Windows XP Service Pack 3 (SP3) and Office 2003 will be reaching end of support in April 2014. We want to help you avoid the risk of running an unsupported version of Windows & Office, and to assist with your IT planning for 2012.

    With this in mind, the objective of this Blog Post is to highlight the potential risks involved with the upcoming end of support of these products and to outline the options available to mitigate these risks.

    What is the situation and potential risk?

    Windows XP SP3 and Office 2003 will no longer be supported from April 8, 2014 onwards. After this date, Microsoft will not provide any public support for these products, including security patches, non-security hotfixes or incident support.

    Running Windows XP SP3 and Office 2003 in your environment after their end of support date may expose your company to potential risks, such as:

    • Security & Compliance Risks - Unsupported and unpatched environments are vulnerable to security risks. This may result in an officially recognized control failure by an internal or external audit body, leading to suspension of certifications, and/or public notification of the organization’s inability to maintain its systems and customer information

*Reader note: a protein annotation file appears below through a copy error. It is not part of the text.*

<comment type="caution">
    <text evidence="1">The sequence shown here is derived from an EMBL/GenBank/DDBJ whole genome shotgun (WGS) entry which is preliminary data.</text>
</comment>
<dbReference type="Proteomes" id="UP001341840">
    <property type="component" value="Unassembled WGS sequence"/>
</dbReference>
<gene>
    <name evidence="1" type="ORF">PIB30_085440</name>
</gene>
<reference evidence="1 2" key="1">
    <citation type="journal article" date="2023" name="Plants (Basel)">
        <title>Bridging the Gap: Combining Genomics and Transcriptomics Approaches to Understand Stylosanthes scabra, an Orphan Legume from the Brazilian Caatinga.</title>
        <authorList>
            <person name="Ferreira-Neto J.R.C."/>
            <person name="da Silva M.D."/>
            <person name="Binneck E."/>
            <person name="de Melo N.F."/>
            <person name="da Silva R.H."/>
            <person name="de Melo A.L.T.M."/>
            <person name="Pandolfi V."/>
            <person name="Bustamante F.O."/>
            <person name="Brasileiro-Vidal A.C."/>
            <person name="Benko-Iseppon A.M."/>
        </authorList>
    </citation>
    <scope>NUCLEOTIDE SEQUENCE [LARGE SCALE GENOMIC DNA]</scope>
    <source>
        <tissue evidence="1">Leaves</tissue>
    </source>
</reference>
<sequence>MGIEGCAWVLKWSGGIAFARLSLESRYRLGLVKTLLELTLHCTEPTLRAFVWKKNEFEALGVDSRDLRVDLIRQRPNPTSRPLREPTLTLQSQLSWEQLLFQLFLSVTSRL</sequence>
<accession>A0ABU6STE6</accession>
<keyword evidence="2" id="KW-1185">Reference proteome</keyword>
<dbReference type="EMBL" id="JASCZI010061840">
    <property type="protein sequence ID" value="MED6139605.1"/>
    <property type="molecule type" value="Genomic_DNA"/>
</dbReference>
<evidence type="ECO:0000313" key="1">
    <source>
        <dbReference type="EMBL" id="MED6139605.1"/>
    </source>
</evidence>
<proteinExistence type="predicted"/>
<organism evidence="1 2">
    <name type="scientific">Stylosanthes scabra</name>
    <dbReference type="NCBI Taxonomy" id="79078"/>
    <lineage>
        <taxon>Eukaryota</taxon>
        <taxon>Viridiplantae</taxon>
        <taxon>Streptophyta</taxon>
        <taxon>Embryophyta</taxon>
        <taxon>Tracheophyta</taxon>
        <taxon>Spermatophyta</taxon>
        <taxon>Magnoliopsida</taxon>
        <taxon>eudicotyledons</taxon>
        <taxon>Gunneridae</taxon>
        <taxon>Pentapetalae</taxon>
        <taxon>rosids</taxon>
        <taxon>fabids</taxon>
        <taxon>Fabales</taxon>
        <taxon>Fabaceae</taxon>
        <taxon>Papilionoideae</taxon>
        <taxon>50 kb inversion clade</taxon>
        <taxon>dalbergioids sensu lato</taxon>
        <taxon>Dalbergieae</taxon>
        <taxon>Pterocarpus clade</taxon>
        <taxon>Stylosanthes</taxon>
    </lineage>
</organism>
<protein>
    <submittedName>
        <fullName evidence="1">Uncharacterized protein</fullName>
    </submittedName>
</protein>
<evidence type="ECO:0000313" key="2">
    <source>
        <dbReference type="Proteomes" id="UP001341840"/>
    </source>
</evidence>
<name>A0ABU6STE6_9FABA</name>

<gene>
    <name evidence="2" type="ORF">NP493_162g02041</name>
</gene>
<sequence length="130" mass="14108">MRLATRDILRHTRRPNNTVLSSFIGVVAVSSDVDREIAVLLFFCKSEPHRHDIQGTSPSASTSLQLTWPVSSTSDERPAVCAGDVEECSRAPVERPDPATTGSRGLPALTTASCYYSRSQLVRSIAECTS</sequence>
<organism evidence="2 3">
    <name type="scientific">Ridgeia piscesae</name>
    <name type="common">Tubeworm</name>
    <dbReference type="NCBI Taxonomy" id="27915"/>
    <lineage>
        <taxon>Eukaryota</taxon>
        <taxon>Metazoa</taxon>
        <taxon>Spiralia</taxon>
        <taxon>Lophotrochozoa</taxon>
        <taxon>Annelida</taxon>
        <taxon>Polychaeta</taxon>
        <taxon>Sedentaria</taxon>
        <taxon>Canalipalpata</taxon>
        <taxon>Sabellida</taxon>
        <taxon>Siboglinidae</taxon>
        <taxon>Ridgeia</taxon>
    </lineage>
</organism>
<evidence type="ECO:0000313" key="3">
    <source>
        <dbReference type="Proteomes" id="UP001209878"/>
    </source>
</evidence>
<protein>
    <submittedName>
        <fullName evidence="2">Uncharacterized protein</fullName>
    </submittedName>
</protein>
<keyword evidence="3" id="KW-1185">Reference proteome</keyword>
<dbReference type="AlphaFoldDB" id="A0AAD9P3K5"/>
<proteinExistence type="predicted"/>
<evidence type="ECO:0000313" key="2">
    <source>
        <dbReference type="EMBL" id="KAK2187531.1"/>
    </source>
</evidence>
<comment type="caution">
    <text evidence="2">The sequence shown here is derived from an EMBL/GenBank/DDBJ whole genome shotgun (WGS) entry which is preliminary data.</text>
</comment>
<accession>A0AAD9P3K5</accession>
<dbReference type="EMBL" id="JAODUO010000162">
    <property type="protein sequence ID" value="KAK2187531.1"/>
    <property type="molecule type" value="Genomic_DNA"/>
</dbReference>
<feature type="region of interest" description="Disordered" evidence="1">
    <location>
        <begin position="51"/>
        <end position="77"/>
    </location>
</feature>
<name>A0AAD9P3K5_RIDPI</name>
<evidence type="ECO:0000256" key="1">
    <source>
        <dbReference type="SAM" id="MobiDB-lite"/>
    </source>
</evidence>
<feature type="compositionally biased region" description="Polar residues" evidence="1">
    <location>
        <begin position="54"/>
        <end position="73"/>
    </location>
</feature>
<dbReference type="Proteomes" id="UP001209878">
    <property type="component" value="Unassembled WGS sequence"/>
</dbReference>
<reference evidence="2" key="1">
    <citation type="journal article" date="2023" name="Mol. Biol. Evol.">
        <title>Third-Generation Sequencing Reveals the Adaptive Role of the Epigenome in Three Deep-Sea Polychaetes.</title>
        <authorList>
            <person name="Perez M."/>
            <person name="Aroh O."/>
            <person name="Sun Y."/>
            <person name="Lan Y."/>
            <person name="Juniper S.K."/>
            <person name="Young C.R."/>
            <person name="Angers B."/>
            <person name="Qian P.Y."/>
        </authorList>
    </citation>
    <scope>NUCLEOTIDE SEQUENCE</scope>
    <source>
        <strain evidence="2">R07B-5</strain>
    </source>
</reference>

• Lack of Independent Software Vendor (ISV) & Original Equipment Manufacturer (OEM) Support – A recent industry report from Gartner Research suggests "many independent software vendors (ISVs) are unlikely to support new versions of applications on Windows XP in 2011; in 2012, it will become common". And it may stifle access to hardware innovation: Gartner Research further notes that in 2012, most PC hardware OEMs will stop supporting Windows XP on the majority of their new PC models. See Creating a Timeline for Deploying Windows 7 and Eliminating Windows XP SP3, June 2011.

    What are the available options?

    1. Upgrade - This option affords customers the best return on investment by deploying a modern PC with Windows 7 Enterprise and Office 2010. Whether you’re a small business or the largest corporation with offices worldwide, moving to a modern PC with Windows 7 Enterprise and Office 2010 offers your business the ability to improve productivity for your employees and increase operational efficiency through improved PC security and management.

    To help customers with the migration/deployment process, Microsoft and our consulting partners offer several options including proof of concept (POC) and production pilot programs, available through Microsoft Consulting Services or one of our Certified Service Partners, to help you achieve a successful upgrade to Windows 7 Enterprise and Office 2010.

    2. Purchase a Custom Support contract through Premier Support to stay on unsupported products – If, for any reason, you decide to remain on Windows XP SP3 or Office 2003 after support ends, you have the option to purchase Custom Support. As a condition of buying a Custom Support contract, you must have a Premier Support agreement and we ask our customers to have a migration plan in place. The cost of Custom Support is significantly higher than regular support, and rises annually due to the rising costs of supporting a legacy product.